Monthly Archives: April 2013

Media coverage of the Boston manhunt: the best of both worlds

Social media and traditional media don’t always get along, and this week was no exception. The LA Times claimed that social media had “spiraled out of control,” while people who used Twitter or Facebook as their primary source of information claimed that social is the only media worth consuming.

It’s a shame, because I think the the tragic events that took place in Boston this week demonstrated how traditional media and social media can work together beautifully.

When I wanted up-to-the-second updates, I turned to the Facebook page for the MIT Sloan class of 2013. Several of my classmates liveblogged updates from the police scanner, staying up all night to keep us all informed. One person wrote, “Turning off the news. By the time the news starts saying there’s no movement, they’re saying there’s movement on the scanner.” Updates were still being added yesterday; there are nearly 1,400 in total.

But when I wanted to know what had been officially confirmed or reported by journalists on the ground, I turned to traditional news outlets. Boston.com, the free website of the Boston Globe, was the best source. It had the best of both worlds: reported pieces and a liveblog that included selected tweets. I also turned to print media on Saturday morning, when I wanted to read a narrative that was written with the benefit of hindsight.

Overall, the experienced reinforced the importance of institutionalized media in our society. Most days, we aren’t on lockdown. Most days, none of my classmates will be glued to Twitter or a police scanner, dedicated to sending me the latest updates. Even if they did, I wouldn’t have time to follow the constant stream of information. We need to maintain strong local media not only for crises like this, but for the news that affects our lives every minute of every day.

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How SABMiller is innovating in Africa

As a staple crop in the developing world, cassava makes a lot of sense: it produces a lot of calories from a relatively small amount of land, is highly drought-resistant, and can be grown in marginal soil. But there’s a big problem: cassava starts to degrade as soon as it’s pulled out of the ground. It’s also 75% water, which makes it costly to transport, so it doesn’t work well as a cash crop.

I interviewed Andy Wales, head of sustainability at SABMiller, for MIT Sloan Management Review, and he told me how the giant beer company is using cassava’s weakness as an opportunity to create a more sustainable line of beers in African countries.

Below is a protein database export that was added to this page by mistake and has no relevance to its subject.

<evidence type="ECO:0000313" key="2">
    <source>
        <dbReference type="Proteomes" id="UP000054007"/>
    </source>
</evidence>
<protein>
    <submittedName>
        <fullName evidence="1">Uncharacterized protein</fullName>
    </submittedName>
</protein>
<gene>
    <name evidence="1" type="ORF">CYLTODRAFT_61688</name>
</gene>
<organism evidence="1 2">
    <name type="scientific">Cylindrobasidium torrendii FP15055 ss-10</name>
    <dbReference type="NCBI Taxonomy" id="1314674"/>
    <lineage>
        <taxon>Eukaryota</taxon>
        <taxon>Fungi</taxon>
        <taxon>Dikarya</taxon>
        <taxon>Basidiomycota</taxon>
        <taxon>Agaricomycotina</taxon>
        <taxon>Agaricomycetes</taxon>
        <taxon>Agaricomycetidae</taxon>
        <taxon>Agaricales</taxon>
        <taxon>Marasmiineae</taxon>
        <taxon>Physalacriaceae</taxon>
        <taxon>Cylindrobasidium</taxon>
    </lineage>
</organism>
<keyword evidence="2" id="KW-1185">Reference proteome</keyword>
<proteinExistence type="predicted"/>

SABMiller worked with a company that developed mobile processing units, which farmers use to process the cassava on-site. SABMiller than uses the processed cassava to make a local beer which competes with illicit homebrews.

SABMiller's first cassava beer, Impala, launched in Mozambique. It has since followed up with Eagle brand cassava beer in Ghana.

SABMiller’s first cassava beer, Impala, launched in Mozambique. It has since followed up with Eagle brand cassava beer in Ghana.

It’s better for the environment, because the beer doesn’t have to travel as far to get to consumers. It’s better for farmers, who have a new way to profit from their crop. And it’s better for the government, because it’s taxed. “It’s a triple win,” says Wales: “growth for the agricultural sector, growth for our business, and it’s better regulated from a health and quality perspective.”

When going green is NOT good business

Sustainability experts are constantly touting the fact that “going green is good business.” But what do you do when it’s not?

Kathrin Winker, who leads the sustainability team at EMC (and has a great blog) recently visited MIT Sloan, and told a story about how a bad business case actually fostered innovation.

EMC’s largest product is called a frame, and it can weigh up to 3,000 pounds. It’s shipped to customers in a cardboard, steel and plywood box that can itself weigh 200 pounds. A team at EMC thought it could potentially save money and reduce carbon emissions by using the boxes more than once. But there was a big problem. Recycling the boxes was far from cost effective. The team calculated that it cost $800 to ship an empty box back to the plant, compared with $300 to make a new box. This points to an uncomfortable fact: all too often, there is NOT a good business case for going green.

The video below chronicles the story, and the key moment comes when associate product manager Matt Popieniuck says: “At this point, it becomes evident that we have to make the empty box smaller so it becomes cost-effective to ship it back to the plant.”

Of course, at many companies such a conclusion would not be evident at all. It’s easy to simply drop a project that has a bad business case.

Instead, EMC staffers collaborated with their freight company and worked extra hours to redesign the box. The new box is strong enough to ship a frame, but can be collapsed to 1/4 its size. It can be reused 7 times, saves the company more than $1M a year, and keeps 1.2M pounds of carbon out of the atmosphere each year — the equivalent of taking 121 cars off the road.